50 Years Ago Today: US President Johnson Signed Fair Housing Act

Hi, friends. On April 4th, we remembered the 50th anniversary of Dr. Martin Luther King, Jr’s murder. Today, we remember the 50th anniversary of the Fair Housing Act being signed.

Primarily in response to civil disobedience and rightful protest against institutional racism, the Civil Rights Act passed in 1964. The Civil Rights Act, signed by President Lyndon B. Johnson after passing through Congress, outlawed racial segregation in schools, voter registration, employment, and public accommodations. Plenty of sources identify the “loopholes” of the 1964 CRA.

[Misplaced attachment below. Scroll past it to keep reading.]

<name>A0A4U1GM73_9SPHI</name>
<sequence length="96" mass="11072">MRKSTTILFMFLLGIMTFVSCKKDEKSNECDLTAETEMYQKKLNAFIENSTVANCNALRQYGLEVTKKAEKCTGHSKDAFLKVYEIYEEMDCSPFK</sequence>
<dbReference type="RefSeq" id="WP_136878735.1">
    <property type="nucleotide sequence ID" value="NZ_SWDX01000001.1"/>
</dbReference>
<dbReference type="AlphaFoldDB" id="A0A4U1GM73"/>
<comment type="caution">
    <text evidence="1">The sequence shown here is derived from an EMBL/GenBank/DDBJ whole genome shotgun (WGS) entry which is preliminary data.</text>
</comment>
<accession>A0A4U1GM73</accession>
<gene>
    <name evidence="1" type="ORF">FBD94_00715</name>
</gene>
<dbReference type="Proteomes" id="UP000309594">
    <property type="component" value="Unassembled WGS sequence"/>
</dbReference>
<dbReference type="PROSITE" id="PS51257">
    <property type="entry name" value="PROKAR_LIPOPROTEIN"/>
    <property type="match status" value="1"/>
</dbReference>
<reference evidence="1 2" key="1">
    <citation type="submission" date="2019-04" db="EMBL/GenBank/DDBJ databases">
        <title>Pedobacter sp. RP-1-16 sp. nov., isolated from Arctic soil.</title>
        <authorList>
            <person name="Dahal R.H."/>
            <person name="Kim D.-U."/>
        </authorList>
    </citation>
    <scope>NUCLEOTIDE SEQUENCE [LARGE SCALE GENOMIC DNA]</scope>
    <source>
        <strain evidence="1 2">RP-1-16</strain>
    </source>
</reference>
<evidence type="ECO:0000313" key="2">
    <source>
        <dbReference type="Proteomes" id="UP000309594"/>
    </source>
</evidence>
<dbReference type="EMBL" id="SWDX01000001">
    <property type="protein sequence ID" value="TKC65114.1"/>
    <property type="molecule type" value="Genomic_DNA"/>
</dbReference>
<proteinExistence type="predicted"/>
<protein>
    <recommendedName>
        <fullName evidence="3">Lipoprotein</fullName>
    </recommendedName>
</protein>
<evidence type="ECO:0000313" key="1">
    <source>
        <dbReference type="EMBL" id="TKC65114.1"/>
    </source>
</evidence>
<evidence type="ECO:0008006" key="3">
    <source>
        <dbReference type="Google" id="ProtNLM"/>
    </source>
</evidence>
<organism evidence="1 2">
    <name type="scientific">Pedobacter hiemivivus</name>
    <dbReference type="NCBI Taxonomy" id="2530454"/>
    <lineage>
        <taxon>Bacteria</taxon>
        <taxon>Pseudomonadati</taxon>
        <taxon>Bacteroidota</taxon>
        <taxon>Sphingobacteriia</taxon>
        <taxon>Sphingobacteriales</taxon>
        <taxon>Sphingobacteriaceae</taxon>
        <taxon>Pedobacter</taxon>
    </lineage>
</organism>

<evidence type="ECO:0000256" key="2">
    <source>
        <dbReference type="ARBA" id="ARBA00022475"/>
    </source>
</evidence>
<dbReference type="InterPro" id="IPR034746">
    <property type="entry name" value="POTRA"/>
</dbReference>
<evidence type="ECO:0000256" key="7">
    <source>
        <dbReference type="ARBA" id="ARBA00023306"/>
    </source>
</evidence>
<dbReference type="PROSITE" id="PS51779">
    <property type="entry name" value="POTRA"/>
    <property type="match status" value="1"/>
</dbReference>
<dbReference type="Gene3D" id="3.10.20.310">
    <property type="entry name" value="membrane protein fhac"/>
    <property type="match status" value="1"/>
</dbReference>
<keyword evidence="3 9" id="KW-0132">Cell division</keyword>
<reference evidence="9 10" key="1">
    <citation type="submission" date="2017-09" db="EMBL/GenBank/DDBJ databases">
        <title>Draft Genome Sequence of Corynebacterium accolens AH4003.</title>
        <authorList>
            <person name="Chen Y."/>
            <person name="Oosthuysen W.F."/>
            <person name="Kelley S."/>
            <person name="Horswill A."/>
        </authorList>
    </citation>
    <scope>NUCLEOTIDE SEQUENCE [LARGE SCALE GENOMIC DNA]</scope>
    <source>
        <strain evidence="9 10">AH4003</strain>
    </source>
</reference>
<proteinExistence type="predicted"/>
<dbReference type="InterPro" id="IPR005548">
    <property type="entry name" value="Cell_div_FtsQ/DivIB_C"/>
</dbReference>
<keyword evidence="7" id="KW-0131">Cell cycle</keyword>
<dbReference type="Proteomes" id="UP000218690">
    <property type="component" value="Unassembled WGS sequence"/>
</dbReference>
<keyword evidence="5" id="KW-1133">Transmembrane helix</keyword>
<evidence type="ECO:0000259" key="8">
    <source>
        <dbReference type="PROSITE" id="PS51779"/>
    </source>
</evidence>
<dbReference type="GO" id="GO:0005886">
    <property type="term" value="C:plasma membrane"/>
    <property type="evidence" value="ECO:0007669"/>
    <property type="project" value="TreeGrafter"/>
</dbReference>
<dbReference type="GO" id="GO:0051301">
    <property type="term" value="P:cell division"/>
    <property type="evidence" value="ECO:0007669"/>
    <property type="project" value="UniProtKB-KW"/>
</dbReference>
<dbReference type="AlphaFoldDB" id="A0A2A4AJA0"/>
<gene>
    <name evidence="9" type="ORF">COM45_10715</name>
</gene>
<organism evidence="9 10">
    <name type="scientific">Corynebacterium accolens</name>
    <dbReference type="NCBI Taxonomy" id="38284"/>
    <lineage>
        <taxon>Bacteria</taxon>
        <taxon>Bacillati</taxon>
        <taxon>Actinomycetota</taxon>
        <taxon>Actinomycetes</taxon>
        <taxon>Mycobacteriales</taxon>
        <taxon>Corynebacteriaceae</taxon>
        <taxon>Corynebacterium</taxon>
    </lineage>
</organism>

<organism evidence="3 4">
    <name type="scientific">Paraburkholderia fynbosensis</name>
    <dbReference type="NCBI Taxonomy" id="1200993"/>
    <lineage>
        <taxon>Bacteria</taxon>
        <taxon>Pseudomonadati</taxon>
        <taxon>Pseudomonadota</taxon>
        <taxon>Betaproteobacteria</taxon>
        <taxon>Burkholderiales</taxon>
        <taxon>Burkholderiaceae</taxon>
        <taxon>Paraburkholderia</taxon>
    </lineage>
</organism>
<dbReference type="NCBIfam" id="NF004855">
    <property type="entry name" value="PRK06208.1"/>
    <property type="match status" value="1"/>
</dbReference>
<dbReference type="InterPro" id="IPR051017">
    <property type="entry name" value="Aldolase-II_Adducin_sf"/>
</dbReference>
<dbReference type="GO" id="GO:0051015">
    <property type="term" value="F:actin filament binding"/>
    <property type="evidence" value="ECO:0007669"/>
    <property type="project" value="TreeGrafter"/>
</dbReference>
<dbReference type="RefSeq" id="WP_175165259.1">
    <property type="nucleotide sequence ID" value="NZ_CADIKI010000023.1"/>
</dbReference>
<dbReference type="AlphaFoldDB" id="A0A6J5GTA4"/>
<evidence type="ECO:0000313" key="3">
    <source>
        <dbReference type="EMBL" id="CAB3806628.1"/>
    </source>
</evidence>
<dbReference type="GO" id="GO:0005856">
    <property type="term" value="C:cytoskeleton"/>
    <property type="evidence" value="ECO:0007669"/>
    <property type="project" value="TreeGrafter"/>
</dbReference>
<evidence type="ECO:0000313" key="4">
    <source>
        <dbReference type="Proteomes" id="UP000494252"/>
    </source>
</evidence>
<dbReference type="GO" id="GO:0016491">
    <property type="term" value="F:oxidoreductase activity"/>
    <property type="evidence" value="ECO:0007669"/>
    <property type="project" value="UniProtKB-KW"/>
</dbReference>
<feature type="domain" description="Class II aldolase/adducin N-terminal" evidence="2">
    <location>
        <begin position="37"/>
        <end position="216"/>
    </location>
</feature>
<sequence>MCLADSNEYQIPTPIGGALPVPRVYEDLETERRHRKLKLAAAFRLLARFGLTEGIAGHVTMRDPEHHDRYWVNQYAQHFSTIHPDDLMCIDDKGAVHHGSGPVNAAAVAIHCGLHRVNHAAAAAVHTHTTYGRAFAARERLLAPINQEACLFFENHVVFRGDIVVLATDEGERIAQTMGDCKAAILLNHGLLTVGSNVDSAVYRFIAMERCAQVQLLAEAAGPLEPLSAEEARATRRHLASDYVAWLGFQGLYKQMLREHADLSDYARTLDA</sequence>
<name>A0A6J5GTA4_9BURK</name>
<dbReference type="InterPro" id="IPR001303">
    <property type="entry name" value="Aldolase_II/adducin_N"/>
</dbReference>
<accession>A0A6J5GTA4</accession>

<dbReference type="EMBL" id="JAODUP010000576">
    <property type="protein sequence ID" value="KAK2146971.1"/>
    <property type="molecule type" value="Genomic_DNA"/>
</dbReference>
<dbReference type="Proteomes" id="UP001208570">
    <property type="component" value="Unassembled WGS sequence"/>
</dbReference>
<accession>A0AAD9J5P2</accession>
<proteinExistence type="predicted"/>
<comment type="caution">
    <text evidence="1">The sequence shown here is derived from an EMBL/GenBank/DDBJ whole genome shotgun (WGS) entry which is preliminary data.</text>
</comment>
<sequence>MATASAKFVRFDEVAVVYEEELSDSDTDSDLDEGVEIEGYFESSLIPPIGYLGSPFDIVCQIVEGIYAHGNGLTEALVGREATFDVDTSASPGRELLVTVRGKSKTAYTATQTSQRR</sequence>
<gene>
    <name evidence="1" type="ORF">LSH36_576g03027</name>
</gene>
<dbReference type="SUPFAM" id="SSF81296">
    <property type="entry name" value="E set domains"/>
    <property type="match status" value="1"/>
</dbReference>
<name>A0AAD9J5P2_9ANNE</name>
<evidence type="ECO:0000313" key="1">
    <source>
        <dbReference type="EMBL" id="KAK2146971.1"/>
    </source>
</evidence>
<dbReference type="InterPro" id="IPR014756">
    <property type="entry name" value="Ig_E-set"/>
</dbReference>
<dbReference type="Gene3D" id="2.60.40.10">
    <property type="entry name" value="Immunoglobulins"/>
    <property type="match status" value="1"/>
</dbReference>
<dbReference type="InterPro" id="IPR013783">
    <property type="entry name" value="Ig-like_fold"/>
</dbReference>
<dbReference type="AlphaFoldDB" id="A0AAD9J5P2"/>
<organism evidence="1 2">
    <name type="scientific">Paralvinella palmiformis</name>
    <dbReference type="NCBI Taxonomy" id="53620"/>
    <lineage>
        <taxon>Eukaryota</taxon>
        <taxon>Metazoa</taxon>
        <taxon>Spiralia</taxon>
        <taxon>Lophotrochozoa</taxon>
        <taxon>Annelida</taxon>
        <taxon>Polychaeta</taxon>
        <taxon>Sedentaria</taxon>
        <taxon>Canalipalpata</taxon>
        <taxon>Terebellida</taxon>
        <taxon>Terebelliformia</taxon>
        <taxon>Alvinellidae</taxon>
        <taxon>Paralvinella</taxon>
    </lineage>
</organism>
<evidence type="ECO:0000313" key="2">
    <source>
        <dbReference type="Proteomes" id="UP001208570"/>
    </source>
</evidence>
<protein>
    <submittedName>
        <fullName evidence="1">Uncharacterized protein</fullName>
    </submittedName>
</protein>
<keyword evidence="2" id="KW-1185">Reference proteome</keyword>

While the Civil Rights Act was certainly progressive, black Americans (and other groups) were still feeling prejudice when buying and renting homes. The Fair Housing Act of 1968 outlawed discrimination against a potential buyer or renter based on race.

Along with “race” and “color,” “religion” and “national origin” were protected classes in the 1968 FHA as well as the 1964 CRA. “Sex,” “disability,” and “familial status” were added in subsequent years.

Thanks for reading!

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